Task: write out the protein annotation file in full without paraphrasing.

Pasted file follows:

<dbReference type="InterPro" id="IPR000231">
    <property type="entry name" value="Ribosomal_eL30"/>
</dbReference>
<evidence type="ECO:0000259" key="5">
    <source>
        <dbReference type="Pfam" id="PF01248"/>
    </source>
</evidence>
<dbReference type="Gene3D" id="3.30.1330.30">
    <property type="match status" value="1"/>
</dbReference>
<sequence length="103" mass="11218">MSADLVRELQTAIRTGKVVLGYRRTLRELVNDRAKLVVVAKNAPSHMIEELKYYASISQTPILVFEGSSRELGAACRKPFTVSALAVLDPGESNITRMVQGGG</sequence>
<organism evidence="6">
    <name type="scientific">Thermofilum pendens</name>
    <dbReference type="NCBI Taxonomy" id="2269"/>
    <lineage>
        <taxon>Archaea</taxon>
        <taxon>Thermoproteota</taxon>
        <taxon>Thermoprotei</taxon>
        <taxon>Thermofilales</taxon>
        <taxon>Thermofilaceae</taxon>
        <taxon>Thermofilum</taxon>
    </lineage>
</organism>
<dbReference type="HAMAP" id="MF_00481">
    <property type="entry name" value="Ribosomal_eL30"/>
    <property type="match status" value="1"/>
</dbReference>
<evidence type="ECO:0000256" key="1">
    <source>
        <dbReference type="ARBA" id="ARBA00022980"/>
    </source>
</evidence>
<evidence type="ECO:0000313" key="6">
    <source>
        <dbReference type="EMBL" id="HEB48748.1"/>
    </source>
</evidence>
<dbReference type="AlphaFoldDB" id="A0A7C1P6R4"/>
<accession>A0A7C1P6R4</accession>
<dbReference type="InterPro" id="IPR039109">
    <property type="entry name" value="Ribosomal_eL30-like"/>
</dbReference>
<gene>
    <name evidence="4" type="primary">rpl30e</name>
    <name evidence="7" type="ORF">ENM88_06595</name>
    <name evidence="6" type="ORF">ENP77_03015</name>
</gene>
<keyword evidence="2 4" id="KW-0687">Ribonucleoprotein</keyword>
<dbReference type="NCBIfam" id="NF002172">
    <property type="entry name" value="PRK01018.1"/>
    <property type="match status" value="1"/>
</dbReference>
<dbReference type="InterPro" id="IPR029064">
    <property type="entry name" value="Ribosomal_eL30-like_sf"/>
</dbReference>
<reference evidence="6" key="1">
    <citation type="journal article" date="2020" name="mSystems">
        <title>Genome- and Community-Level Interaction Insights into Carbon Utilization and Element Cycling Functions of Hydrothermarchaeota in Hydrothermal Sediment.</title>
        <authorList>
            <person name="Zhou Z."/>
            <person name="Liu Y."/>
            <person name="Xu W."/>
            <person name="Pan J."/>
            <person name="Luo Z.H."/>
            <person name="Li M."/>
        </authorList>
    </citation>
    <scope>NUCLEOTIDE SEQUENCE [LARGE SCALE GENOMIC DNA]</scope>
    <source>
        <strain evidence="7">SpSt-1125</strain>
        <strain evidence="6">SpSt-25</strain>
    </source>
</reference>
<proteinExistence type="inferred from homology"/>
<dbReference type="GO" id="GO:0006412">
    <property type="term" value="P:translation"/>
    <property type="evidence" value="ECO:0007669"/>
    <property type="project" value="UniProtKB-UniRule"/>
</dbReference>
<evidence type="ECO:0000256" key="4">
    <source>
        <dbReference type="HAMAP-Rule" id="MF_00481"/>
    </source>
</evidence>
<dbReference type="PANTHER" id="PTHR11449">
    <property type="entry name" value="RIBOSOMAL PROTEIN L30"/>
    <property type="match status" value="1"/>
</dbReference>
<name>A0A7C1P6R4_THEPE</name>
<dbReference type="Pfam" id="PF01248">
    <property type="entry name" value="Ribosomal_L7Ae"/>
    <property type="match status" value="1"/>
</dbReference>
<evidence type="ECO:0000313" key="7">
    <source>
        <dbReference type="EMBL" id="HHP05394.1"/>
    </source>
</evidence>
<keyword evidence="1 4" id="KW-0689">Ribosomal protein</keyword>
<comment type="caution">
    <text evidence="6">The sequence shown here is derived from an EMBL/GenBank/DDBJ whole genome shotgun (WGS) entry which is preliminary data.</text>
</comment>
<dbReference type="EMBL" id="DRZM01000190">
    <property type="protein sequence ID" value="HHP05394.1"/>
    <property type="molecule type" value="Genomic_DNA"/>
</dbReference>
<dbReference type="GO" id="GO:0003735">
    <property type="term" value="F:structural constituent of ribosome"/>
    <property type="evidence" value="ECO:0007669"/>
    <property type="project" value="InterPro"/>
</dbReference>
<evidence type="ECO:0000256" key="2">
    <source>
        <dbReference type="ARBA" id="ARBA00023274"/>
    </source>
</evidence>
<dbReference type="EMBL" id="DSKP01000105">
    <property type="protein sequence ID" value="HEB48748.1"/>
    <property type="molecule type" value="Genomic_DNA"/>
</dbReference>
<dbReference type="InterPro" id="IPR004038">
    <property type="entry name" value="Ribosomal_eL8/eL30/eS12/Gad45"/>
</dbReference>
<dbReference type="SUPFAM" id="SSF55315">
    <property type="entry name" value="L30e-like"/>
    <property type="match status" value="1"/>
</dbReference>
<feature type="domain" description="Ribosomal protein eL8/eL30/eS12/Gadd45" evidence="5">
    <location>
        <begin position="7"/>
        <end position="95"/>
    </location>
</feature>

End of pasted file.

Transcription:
<dbReference type="InterPro" id="IPR000231">
    <property type="entry name" value="Ribosomal_eL30"/>
</dbReference>
<evidence type="ECO:0000259" key="5">
    <source>
        <dbReference type="Pfam" id="PF01248"/>
    </source>
</evidence>
<dbReference type="Gene3D" id="3.30.1330.30">
    <property type="match status" value="1"/>
</dbReference>
<sequence length="103" mass="11218">MSADLVRELQTAIRTGKVVLGYRRTLRELVNDRAKLVVVAKNAPSHMIEELKYYASISQTPILVFEGSSRELGAACRKPFTVSALAVLDPGESNITRMVQGGG</sequence>
<organism evidence="6">
    <name type="scientific">Thermofilum pendens</name>
    <dbReference type="NCBI Taxonomy" id="2269"/>
    <lineage>
        <taxon>Archaea</taxon>
        <taxon>Thermoproteota</taxon>
        <taxon>Thermoprotei</taxon>
        <taxon>Thermofilales</taxon>
        <taxon>Thermofilaceae</taxon>
        <taxon>Thermofilum</taxon>
    </lineage>
</organism>
<dbReference type="HAMAP" id="MF_00481">
    <property type="entry name" value="Ribosomal_eL30"/>
    <property type="match status" value="1"/>
</dbReference>
<evidence type="ECO:0000256" key="1">
    <source>
        <dbReference type="ARBA" id="ARBA00022980"/>
    </source>
</evidence>
<evidence type="ECO:0000313" key="6">
    <source>
        <dbReference type="EMBL" id="HEB48748.1"/>
    </source>
</evidence>
<dbReference type="AlphaFoldDB" id="A0A7C1P6R4"/>
<accession>A0A7C1P6R4</accession>
<dbReference type="InterPro" id="IPR039109">
    <property type="entry name" value="Ribosomal_eL30-like"/>
</dbReference>
<gene>
    <name evidence="4" type="primary">rpl30e</name>
    <name evidence="7" type="ORF">ENM88_06595</name>
    <name evidence="6" type="ORF">ENP77_03015</name>
</gene>
<keyword evidence="2 4" id="KW-0687">Ribonucleoprotein</keyword>
<dbReference type="NCBIfam" id="NF002172">
    <property type="entry name" value="PRK01018.1"/>
    <property type="match status" value="1"/>
</dbReference>
<dbReference type="InterPro" id="IPR029064">
    <property type="entry name" value="Ribosomal_eL30-like_sf"/>
</dbReference>
<reference evidence="6" key="1">
    <citation type="journal article" date="2020" name="mSystems">
        <title>Genome- and Community-Level Interaction Insights into Carbon Utilization and Element Cycling Functions of Hydrothermarchaeota in Hydrothermal Sediment.</title>
        <authorList>
            <person name="Zhou Z."/>
            <person name="Liu Y."/>
            <person name="Xu W."/>
            <person name="Pan J."/>
            <person name="Luo Z.H."/>
            <person name="Li M."/>
        </authorList>
    </citation>
    <scope>NUCLEOTIDE SEQUENCE [LARGE SCALE GENOMIC DNA]</scope>
    <source>
        <strain evidence="7">SpSt-1125</strain>
        <strain evidence="6">SpSt-25</strain>
    </source>
</reference>
<proteinExistence type="inferred from homology"/>
<dbReference type="GO" id="GO:0006412">
    <property type="term" value="P:translation"/>
    <property type="evidence" value="ECO:0007669"/>
    <property type="project" value="UniProtKB-UniRule"/>
</dbReference>
<evidence type="ECO:0000256" key="4">
    <source>
        <dbReference type="HAMAP-Rule" id="MF_00481"/>
    </source>
</evidence>
<dbReference type="PANTHER" id="PTHR11449">
    <property type="entry name" value="RIBOSOMAL PROTEIN L30"/>
    <property type="match status" value="1"/>
</dbReference>
<name>A0A7C1P6R4_THEPE</name>
<dbReference type="Pfam" id="PF01248">
    <property type="entry name" value="Ribosomal_L7Ae"/>
    <property type="match status" value="1"/>
</dbReference>
<evidence type="ECO:0000313" key="7">
    <source>
        <dbReference type="EMBL" id="HHP05394.1"/>
    </source>
</evidence>
<keyword evidence="1 4" id="KW-0689">Ribosomal protein</keyword>
<comment type="caution">
    <text evidence="6">The sequence shown here is derived from an EMBL/GenBank/DDBJ whole genome shotgun (WGS) entry which is preliminary data.</text>
</comment>
<dbReference type="EMBL" id="DRZM01000190">
    <property type="protein sequence ID" value="HHP05394.1"/>
    <property type="molecule type" value="Genomic_DNA"/>
</dbReference>
<dbReference type="GO" id="GO:0003735">
    <property type="term" value="F:structural constituent of ribosome"/>
    <property type="evidence" value="ECO:0007669"/>
    <property type="project" value="InterPro"/>
</dbReference>
<evidence type="ECO:0000256" key="2">
    <source>
        <dbReference type="ARBA" id="ARBA00023274"/>
    </source>
</evidence>
<dbReference type="EMBL" id="DSKP01000105">
    <property type="protein sequence ID" value="HEB48748.1"/>
    <property type="molecule type" value="Genomic_DNA"/>
</dbReference>
<dbReference type="InterPro" id="IPR004038">
    <property type="entry name" value="Ribosomal_eL8/eL30/eS12/Gad45"/>
</dbReference>
<dbReference type="SUPFAM" id="SSF55315">
    <property type="entry name" value="L30e-like"/>
    <property type="match status" value="1"/>
</dbReference>
<feature type="domain" description="Ribosomal protein eL8/eL30/eS12/Gadd45" evidence="5">
    <location>
        <begin position="7"/>
        <end position="95"/>
    </location>
</feature>